While I was in the UK last year, I hung out with Timmy at nearby Rowan Frameworks, who told me about Adeline O’Moreau, who shares his workspace and is making frames under her own banner of Mercredi Bikes.
At this stage, Adeline is completely and utterly focused on cyclocross racing, and that is specifically what she has been creating frames for. She just emailed me with a background to her story and it’s an inspiring read, to say the least.
Adeline and Timmy photographed this bike, the first she made, in the forest next to their Woodchurch workshop. She’s built a few since then, but it’ll probably make for a better story if she tells it:
It’s the first frame I ever made, it was only 9 months ago. At the time, I had just quit my creative job in the advertising industry, I thought there had to be more to life than late nights in the office working on pitches.
I had signed up for a course at The Bicycle Academy because I wanted to make things again. Little did I know where I was going to be, because of that, a few months later! There wasn’t a plan. But sometimes it’s great to just go where life takes you.
I had been racing cross on small off the shelf bikes. I bloody love CX! But those bikes were just never right. When you turn up to the races, just off the train, with your one bike, about to battle for an hour against some racers with two, sometimes 3 bikes, what can you do?
You got toe overlap, mud clogs everything, the front triangle is so small you just can’t shoulder right, etc. So I wanted to make a bike for myself that would solve those issues.
I didn’t want to make a piece of art, I wanted to build a highly functional bicycle, that would be perfect for my kind of performance. Grass root CX, with no pit team to rely on. Just team mates and other strong-ass determined women to chase or be chased by and sometimes a couple of friends screaming at me from the side.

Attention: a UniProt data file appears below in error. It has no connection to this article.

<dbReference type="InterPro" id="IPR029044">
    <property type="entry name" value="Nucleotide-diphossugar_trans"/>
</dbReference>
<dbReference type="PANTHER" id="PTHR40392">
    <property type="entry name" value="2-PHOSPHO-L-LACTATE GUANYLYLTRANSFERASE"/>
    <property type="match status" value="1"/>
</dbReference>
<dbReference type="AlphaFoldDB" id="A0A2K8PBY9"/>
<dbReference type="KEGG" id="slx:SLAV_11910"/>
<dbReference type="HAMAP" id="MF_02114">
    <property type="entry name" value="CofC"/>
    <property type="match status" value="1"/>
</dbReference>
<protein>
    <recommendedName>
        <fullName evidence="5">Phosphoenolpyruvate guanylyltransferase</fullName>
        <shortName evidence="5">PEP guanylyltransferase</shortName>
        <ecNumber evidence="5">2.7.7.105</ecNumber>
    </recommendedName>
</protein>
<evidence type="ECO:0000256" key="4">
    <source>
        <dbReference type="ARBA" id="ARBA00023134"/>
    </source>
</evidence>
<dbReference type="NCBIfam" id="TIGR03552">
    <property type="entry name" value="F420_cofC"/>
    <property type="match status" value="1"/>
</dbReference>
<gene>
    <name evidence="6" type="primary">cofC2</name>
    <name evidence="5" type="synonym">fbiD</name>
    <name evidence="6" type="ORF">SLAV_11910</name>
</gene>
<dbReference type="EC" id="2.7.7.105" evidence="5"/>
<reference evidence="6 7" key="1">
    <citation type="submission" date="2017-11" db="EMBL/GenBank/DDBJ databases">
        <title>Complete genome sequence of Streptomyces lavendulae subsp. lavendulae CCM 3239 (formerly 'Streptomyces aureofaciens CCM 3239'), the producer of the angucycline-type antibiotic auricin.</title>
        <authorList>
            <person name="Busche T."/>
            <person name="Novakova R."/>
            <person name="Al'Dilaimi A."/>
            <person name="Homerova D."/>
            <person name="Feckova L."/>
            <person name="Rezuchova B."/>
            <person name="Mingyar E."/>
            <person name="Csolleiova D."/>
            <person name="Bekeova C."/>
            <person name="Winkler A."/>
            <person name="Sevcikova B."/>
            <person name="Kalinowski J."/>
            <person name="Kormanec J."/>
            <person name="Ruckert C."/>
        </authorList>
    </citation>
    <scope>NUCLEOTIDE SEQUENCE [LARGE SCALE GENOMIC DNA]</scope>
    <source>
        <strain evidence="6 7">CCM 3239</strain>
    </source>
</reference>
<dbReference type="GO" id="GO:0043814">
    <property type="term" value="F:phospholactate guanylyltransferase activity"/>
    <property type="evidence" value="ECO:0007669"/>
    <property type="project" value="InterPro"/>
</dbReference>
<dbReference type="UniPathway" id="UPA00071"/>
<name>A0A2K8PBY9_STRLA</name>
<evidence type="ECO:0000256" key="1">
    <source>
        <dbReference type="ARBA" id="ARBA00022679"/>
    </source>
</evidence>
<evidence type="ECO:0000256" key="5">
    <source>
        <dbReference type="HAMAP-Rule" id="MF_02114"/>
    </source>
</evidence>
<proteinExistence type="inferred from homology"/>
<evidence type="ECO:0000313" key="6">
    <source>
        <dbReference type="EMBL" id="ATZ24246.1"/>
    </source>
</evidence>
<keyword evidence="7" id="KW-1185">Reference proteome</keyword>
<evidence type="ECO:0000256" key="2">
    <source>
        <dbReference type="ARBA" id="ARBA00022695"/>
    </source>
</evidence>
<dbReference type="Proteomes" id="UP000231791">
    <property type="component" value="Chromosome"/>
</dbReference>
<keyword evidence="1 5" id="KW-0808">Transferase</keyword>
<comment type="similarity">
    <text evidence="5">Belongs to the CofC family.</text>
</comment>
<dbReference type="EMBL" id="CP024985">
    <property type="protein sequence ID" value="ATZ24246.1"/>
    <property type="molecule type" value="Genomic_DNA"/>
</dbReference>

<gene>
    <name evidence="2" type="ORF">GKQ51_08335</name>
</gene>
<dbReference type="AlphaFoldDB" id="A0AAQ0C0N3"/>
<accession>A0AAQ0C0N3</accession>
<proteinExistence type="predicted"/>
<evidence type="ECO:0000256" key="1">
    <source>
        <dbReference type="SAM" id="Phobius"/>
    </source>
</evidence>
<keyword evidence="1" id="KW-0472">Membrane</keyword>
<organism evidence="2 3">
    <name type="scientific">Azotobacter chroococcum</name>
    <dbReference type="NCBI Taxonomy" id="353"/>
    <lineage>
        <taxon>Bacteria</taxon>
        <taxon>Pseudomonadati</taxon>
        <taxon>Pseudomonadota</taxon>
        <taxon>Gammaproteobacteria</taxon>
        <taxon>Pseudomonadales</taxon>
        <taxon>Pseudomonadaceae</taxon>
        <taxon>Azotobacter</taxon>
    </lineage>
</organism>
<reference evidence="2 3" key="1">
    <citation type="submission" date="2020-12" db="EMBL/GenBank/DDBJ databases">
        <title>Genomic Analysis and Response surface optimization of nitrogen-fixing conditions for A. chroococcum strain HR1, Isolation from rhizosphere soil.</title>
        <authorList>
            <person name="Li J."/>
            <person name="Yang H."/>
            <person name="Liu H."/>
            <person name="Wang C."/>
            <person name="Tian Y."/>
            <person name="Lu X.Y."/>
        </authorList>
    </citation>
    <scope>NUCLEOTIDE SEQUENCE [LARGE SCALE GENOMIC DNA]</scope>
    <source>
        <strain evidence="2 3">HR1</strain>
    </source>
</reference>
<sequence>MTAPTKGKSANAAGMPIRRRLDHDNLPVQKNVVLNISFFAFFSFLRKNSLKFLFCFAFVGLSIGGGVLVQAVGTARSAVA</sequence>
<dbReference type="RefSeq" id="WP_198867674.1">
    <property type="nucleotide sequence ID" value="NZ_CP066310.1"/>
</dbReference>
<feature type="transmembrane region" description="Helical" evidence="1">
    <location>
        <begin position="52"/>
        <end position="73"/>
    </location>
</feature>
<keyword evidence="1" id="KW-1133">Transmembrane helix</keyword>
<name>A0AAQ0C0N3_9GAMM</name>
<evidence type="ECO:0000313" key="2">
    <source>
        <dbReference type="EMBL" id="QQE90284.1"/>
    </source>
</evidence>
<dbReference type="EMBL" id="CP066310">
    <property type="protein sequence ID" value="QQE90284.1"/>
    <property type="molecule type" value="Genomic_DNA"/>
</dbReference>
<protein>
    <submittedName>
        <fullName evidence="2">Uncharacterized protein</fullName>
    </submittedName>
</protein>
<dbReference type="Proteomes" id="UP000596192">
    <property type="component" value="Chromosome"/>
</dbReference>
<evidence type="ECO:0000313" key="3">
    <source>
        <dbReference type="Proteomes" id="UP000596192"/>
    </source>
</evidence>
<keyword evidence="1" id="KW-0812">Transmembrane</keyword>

Every decision we made was informed by how the bike was going to perform. If it’s not going to improve the riding, don’t do it. That’s how I ended up with this race machine. 1×11 for clearance and one less thing to break. Thru axle front and rear. Immense cassette for the longer hills.
Mechanical discs — easy to look after by myself in my small London home. Integrated headset to leave enough room to braze that small bicycle. And more important than all of that: no filed fillets. When I’m in the red from the gun, I’ll never notice whether the joints are smooth or not. The people racing me won’t either.
And you know, it was made by hand, by an obsessive bike rider, with only racing in mind, so why hide it?
I got so excited with the improved riding that I decided to push that thinking and process a bit further. I went back to The Bicycle Academy, with a little bit of help from Shand and BA. This time, I was going to make a batch. How much more efficient can I be, if I repeat the actions 3-4 times?
One of the bikes was for my team mate Clare. We then went on to test them in what people call the hardest cyclocross race in the UK: 3 Peaks CX. It’s a bit of an institution around here — I wrote about the event on the Hope Tech Women site if you want to know more.
But it went to comfort me in that thinking: make it and race it. Don’t waste time sweating over details. If it’s not going to make the rider go out on the bike more, forget about it. It should end up scratched and dented, that’s awesome.
It’ll mean I – or my customers – rode them hard. It might end up being built up from hacked 1×11 Shimano 105, so be it. It doesn’t need to be posh.
There are tons of women racers and riders out there, stuck on off-the-shelf bikes that don’t fit, who’d never consider buying a bespoke bike because they think it’s a piece of art, rather than a tool for a job. But that’s what I want Mercredi to be: no nonsense bicycles for all. The perfect tool for a job. The right weapon for our grass-root battles.
You don’t win races with filed fillets. You win races by picking the right lines, moving your body around in the best way, by digging deeper than you ever dug. And you can make this easier to do by doing it on the right bike.
That being said, I’ve got to improve my winning ratio. But this season on this bike has been pretty incredible. From the 3 Peaks to Belgium, big adventures and local CX leagues, that bike has seen me through every sort of terrain. It’s been pretty awesome.
There’s no doubt about it: Adeline’s a tenacious rider — and writer. And with a refreshing attitude like hers, there’s obviously going to be some interesting work emanating from the countryside in Kent.